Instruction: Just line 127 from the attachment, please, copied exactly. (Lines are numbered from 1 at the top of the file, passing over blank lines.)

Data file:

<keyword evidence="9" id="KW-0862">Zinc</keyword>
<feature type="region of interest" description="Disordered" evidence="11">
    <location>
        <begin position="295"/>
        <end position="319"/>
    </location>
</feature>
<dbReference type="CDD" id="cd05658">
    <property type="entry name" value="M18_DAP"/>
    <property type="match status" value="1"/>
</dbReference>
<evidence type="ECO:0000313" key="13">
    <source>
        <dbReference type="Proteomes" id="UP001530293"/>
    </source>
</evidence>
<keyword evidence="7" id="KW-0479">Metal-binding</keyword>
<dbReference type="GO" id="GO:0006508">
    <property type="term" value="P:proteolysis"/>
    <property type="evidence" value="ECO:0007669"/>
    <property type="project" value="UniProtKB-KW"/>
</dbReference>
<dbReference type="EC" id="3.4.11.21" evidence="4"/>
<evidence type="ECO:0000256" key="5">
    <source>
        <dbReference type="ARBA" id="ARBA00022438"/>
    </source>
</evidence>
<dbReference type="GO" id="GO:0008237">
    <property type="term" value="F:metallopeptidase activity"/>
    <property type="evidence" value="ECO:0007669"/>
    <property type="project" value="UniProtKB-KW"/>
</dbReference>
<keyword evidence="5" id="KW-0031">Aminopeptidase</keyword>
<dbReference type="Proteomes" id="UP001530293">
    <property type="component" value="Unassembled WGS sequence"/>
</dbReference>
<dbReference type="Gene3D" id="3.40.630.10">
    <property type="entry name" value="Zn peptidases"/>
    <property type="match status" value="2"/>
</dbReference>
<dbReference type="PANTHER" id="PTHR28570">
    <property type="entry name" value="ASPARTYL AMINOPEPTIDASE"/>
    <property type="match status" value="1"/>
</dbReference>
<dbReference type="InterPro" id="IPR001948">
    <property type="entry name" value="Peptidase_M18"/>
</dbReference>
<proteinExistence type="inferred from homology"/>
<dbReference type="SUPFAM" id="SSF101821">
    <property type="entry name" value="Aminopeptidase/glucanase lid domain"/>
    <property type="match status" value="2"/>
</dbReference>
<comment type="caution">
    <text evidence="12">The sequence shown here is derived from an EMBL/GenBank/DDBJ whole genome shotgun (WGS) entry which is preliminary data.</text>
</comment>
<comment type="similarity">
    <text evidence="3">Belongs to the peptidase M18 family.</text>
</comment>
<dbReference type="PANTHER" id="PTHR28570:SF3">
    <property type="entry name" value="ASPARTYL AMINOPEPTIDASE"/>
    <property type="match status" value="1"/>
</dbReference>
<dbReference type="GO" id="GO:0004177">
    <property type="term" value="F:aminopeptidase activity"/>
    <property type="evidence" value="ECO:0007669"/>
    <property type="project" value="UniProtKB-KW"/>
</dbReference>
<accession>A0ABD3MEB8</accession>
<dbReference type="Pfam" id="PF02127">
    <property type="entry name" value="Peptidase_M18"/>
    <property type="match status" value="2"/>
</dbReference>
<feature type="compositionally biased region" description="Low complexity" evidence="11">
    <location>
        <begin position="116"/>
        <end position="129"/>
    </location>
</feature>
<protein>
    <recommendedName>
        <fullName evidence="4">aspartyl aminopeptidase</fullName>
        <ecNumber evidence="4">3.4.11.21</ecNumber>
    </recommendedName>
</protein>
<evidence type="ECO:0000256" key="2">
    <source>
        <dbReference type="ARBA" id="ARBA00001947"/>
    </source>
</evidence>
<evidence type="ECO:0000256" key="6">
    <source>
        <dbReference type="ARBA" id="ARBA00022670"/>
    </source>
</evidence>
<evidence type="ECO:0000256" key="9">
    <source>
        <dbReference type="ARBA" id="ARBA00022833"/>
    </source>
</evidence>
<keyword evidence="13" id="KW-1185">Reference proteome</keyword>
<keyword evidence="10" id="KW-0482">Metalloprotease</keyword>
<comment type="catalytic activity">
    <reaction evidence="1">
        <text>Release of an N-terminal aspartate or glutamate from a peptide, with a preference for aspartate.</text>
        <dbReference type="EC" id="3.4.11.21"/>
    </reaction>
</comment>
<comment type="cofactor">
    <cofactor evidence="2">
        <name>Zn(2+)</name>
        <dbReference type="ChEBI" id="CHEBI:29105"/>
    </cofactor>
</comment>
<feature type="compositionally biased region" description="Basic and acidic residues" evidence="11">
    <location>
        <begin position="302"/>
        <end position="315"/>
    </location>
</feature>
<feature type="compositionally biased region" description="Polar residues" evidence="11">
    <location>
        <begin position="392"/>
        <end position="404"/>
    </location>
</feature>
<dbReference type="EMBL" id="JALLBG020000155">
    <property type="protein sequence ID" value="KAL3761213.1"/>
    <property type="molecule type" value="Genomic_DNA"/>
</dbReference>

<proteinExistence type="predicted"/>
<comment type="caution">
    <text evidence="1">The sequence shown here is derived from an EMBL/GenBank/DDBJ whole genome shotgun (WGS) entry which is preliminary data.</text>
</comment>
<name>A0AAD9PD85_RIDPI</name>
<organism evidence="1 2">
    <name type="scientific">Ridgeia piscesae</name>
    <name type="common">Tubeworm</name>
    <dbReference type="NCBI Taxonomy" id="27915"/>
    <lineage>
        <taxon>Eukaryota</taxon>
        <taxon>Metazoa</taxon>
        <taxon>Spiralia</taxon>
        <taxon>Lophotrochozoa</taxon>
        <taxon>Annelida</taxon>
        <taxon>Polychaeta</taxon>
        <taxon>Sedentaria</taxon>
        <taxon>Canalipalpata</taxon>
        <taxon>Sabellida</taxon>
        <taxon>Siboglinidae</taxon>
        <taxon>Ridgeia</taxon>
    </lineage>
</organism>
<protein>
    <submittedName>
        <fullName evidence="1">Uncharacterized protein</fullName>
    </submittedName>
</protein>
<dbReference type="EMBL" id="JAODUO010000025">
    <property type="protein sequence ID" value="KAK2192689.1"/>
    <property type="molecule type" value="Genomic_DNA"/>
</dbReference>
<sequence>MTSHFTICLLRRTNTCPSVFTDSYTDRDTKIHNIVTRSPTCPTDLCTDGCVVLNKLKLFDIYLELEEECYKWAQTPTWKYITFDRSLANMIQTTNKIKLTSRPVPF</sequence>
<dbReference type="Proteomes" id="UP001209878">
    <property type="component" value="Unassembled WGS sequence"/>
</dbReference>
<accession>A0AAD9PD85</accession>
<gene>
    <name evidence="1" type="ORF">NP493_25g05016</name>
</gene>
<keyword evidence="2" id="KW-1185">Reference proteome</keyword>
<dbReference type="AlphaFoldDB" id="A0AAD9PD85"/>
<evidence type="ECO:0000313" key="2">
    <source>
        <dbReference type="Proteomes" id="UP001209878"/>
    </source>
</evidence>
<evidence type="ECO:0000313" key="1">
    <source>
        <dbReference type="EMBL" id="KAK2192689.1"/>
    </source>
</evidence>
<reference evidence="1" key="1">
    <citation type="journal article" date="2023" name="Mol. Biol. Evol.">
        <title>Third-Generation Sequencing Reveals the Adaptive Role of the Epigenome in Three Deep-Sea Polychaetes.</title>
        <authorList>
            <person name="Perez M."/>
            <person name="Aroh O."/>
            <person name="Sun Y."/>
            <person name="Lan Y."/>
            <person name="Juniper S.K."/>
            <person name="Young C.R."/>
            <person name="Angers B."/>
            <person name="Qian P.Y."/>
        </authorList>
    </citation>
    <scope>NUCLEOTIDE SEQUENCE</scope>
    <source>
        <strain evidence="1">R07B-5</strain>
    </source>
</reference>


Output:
<dbReference type="EMBL" id="JALLBG020000155">